You should be able to handle non-catastrophic DART errors. To explain, certain errors (such as data underruns) can occur during normal program operation. A data underrun happens when your application is unable to feed the audio driver data fast enough and it has nothing to process. This situation is not fatal and if it happens infrequently, your users will never notice the underrun. However, if too many underruns occur, users will hear choppy audio. By contrast, overrun events happen when your application is recording and the driver has no memory in which to place the audio data. Since overruns involve the loss of data, they are non-recoverable, and you should send an MCI_STOP command to the mixer to restore the device to a safe state.
LONG APIENTRY MyEvent ( ULONG ulStatus,
                        PMCI_MIX_BUFFER pBuffer,
                        ULONG ulFlags ) 

{
  ULONG ulSearchLoop = 0;
  static LONG lDebug = 0;
  // on input, we will receive three parameters:
  // ulStatus. Detailed error message:
  // can contain one of the following values:
  // ERROR_DEVICE_UNDERRUN or ERROR_DEVICE_OVERRUN
  // pBuffer. Buffer that was returned. NOTE: this can be NULL if
  // only an error gets returned.
  // ulFlags: can contain one or more of the following values:
  // MIX_STREAM_ERROR
  // MIX_READ_COMPLETE
  // MIX_WRITE_COMPLETE

  switch( ulFlags )
  {
    case MIX_STREAM_ERROR ! MIX_READ_COMPLETE : // error occur in device
      {
        // we have recieved an OVERRUN event during recording
        // this event should terminate recording.

        if ( ulStatus == ERROR_DEVICE_UNDERRUN)
          {
            // report terminal error
            printf('We can't recover--giving up on recording');
          }
        break;
      }
    case MIX_STREAM_ERROR ! MIX_WRITE_COMPLETE: // error occur in device
      {
        // underruns are not catastrophic--we can recover from these.

        if ( ulStatus == ERROR_DEVICE_UNDERRUN)
          {
            printf('Received underrun--supplier thread not fast enough');
          }
      }
}

Sample Code 3. How to process underrun error conditions

Question
What is the MIX_BUFFER_EOS flag used for?
Answer
For efficiency purposes, most audio drivers expect to have at least two buffers in their possession before they actually start processing data. Therefore, unless specifically instructed otherwise, DART will not start the driver unless it has two or more audio buffers. If you want to send a single buffer to DART, you must use the MIX_BUFFER_EOS flag in the MCI_MIX_BUFFER structure to force it to start playing or recording data.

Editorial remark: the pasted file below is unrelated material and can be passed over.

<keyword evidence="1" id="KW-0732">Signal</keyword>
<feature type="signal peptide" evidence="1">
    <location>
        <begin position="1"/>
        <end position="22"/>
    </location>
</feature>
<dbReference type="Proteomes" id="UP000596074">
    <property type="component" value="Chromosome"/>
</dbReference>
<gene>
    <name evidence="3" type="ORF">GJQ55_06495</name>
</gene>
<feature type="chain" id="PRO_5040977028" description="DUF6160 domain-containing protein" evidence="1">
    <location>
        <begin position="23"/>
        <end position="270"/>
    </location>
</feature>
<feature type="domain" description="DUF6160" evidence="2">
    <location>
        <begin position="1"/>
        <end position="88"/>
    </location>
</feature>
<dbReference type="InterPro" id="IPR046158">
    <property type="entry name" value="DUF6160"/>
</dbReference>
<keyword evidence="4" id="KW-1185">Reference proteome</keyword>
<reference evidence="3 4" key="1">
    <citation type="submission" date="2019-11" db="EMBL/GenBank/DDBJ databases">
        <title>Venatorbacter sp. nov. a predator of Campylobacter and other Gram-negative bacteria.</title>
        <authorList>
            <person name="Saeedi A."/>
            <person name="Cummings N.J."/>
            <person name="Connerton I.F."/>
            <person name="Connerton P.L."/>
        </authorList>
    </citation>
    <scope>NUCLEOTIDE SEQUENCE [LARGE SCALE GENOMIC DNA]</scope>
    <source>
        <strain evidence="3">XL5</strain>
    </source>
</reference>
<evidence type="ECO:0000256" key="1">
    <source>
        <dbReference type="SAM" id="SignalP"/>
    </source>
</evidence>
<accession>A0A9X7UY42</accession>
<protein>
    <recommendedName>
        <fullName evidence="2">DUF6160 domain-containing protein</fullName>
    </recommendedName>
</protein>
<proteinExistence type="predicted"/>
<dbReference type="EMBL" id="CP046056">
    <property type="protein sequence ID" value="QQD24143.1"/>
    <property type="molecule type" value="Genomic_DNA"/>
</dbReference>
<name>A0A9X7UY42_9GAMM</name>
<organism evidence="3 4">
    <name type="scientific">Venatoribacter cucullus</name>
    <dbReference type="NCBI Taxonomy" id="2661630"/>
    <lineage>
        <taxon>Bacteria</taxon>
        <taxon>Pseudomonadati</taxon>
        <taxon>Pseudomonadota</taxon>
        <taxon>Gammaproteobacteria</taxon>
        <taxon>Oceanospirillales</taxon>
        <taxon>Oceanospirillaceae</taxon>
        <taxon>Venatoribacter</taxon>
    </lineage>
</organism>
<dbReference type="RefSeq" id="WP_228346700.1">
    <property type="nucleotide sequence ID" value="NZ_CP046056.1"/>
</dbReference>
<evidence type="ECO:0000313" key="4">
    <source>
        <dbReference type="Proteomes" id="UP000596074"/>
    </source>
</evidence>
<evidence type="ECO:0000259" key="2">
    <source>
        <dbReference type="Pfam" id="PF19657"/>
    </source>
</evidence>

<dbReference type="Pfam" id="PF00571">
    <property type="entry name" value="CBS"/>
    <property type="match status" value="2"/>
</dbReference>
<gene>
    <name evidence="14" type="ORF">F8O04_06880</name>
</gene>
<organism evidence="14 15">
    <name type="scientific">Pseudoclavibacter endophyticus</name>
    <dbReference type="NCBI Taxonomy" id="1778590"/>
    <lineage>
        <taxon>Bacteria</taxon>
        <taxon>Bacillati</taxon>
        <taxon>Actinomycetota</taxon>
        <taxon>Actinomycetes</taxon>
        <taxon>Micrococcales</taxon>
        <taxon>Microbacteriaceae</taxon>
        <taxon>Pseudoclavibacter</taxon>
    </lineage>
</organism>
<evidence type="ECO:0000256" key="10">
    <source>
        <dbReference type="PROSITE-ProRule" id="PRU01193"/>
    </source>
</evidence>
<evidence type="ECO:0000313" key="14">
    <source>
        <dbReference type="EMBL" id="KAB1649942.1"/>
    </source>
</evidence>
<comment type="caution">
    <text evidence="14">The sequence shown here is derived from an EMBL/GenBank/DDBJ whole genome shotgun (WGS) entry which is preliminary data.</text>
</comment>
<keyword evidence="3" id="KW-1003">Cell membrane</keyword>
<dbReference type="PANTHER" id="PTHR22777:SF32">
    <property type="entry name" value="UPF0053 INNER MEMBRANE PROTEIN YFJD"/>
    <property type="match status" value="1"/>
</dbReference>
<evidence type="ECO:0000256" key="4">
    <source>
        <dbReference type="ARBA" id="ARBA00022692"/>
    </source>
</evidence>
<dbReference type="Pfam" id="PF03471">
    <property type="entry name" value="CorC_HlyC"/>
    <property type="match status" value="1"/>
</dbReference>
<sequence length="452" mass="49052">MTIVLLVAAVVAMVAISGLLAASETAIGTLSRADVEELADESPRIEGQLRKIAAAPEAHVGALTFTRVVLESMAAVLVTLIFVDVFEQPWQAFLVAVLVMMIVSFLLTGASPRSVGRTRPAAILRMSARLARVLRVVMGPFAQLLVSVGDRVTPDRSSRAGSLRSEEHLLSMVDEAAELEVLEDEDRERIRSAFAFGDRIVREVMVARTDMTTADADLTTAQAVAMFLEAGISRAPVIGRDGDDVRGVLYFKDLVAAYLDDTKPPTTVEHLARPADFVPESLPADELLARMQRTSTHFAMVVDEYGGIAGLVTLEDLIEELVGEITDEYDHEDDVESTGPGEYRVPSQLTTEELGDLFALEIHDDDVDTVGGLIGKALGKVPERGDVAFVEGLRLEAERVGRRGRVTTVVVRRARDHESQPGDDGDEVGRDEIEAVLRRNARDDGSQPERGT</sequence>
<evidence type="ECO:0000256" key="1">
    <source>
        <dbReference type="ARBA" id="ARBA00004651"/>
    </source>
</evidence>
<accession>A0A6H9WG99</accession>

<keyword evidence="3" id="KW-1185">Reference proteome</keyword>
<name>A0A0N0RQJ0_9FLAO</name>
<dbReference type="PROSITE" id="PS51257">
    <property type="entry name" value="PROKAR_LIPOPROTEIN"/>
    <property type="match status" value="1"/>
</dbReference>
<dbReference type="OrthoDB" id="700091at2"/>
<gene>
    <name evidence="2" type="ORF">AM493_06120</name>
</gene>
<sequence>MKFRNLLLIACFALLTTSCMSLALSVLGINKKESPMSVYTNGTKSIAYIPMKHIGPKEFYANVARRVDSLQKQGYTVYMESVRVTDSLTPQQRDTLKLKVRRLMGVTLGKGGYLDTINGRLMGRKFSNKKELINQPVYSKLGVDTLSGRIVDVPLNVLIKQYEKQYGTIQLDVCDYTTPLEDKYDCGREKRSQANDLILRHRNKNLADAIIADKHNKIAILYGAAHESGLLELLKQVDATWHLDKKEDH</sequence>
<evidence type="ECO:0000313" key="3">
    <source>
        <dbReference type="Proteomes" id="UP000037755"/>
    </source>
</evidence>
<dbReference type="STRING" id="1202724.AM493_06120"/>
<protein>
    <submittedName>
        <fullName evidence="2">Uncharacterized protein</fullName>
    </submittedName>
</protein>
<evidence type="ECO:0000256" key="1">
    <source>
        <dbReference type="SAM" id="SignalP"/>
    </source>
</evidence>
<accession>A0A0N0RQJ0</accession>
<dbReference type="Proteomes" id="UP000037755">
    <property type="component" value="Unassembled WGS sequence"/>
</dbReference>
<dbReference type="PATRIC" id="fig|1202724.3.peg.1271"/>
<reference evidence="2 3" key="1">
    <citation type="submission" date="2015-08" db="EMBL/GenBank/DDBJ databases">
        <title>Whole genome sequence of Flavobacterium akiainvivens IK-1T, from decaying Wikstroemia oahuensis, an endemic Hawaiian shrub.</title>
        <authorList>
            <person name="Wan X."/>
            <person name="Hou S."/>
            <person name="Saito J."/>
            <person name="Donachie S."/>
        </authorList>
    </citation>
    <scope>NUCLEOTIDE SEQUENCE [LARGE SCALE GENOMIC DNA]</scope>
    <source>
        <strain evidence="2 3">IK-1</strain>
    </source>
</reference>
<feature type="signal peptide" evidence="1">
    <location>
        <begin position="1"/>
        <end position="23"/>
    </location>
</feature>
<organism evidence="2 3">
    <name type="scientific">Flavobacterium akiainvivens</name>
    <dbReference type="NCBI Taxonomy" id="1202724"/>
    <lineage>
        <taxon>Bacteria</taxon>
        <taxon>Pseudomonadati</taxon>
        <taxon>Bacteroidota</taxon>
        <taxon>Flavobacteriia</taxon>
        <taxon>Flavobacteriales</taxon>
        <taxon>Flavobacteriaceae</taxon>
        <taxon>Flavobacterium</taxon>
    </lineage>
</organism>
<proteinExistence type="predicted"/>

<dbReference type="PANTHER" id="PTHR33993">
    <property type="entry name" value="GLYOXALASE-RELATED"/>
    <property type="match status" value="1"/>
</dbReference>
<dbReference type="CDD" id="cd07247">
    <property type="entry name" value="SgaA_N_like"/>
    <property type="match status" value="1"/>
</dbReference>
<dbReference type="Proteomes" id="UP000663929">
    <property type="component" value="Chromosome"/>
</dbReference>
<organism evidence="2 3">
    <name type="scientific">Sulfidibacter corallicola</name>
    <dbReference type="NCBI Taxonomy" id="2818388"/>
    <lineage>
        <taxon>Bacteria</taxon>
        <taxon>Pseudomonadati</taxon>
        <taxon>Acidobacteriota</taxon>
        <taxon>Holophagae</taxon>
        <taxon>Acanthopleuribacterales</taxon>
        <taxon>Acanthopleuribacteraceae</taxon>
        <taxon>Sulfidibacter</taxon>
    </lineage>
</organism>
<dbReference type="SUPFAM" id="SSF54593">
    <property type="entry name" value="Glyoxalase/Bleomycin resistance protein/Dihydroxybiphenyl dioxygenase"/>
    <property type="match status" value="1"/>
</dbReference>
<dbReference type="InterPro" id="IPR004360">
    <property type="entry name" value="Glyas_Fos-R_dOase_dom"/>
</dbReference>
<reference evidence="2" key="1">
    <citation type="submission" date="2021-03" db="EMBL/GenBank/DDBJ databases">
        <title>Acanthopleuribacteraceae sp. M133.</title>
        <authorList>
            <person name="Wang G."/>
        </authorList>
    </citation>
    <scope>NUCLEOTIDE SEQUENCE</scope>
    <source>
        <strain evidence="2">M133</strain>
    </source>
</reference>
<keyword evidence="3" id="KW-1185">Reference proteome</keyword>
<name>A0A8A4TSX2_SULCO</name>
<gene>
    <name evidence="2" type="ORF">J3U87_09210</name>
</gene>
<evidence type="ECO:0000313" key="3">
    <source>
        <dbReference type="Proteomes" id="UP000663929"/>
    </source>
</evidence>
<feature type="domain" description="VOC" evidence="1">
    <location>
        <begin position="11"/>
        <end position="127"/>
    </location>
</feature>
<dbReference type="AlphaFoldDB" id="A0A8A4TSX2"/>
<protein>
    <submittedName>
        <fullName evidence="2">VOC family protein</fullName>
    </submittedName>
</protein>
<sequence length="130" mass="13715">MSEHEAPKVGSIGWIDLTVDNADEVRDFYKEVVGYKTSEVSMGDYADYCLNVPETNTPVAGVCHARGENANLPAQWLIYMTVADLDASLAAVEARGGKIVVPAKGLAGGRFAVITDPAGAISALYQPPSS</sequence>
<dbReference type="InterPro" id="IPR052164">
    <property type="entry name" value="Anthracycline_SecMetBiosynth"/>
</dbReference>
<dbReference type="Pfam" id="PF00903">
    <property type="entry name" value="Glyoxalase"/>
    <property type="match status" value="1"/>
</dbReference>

Question
Why should I stop the audio device?
Answer
It is important to understand what happens when you explicitly stop the audio device (with the MCI_STOP and MCI_PAUSE commands) and when the device is forced to do an implicit stop. After you issue the MCI_STOP command and it returns to your application, all buffers that you previously sent are considered to be returned to your application (even if you didn't physically receive them in your event procedure). In addition, the device's current time is reset to 0. If you issue the MCI_PAUSE message, the device's current time remains constant and no buffers are returned to your application.
If your application receives an underrun or overrun event, DART automatically pauses the audio device. If this is not done, certain DMA-based audio devices will continuously replay the audio data until they are sent new information. Because of this, if you receive an underrun event and want to restart the device by sending a single buffer, be sure to attach the MIX_BUFFER_EOS flag to force the device to restart.
Question
My audio driver doesn't work with DART. What are my alternatives?
Answer
While Direct Audio is compatible with any OS/2 audio driver, certain drivers have bugs that surface only in DART applications. To explain, when OS/2 streams audio data, it always sends page-aligned buffers (which are multiples of 4K). By contrast, DART applications can send buffers of any size. If these buffers are smaller than 4K or are not multiples of 4K, the Sound Blaster 16 and Sound Blaster AWE32 drivers that ship with OS/2 Warp and OS/2 Warp Connect might have problems (the latest drivers available from Creative Labs through CompuServe (GO BLASTER) or on the Internet (ftp.creaf.com) fix this problem). If your audio device driver exhibits similar symptoms, be sure to obtain the latest one before expending too much energy debugging these problems.
Question
How can one obtain accurate timing?
Answer
If your application needs accurate timing position and you can't wait for a buffer to return from the driver with a time stamp, you can use MCI_STATUS_POSITION to obtain a reading of the device's current position (in milliseconds). After the driver processes a buffer, the total cumulative time increases until it either runs out of data or you send an MCI_STOP command to reset the time to 0.
Question
How are DART applications debugged?
Answer
If you experience hangs in your DART application, you probably have one of the following problems:
  • Mismatch in buffers - Your application is losing count of the number of buffers it has processed and, as a result, might expect to receive more buffers when no more will be returned.
  • Hang in the audio driver - It is possible that the audio device driver is not returning a buffer. See Question 8 above to ensure that you have the latest drivers.

Reprint Courtesy of International Business Machines Corporation, © International Business Machines Corporation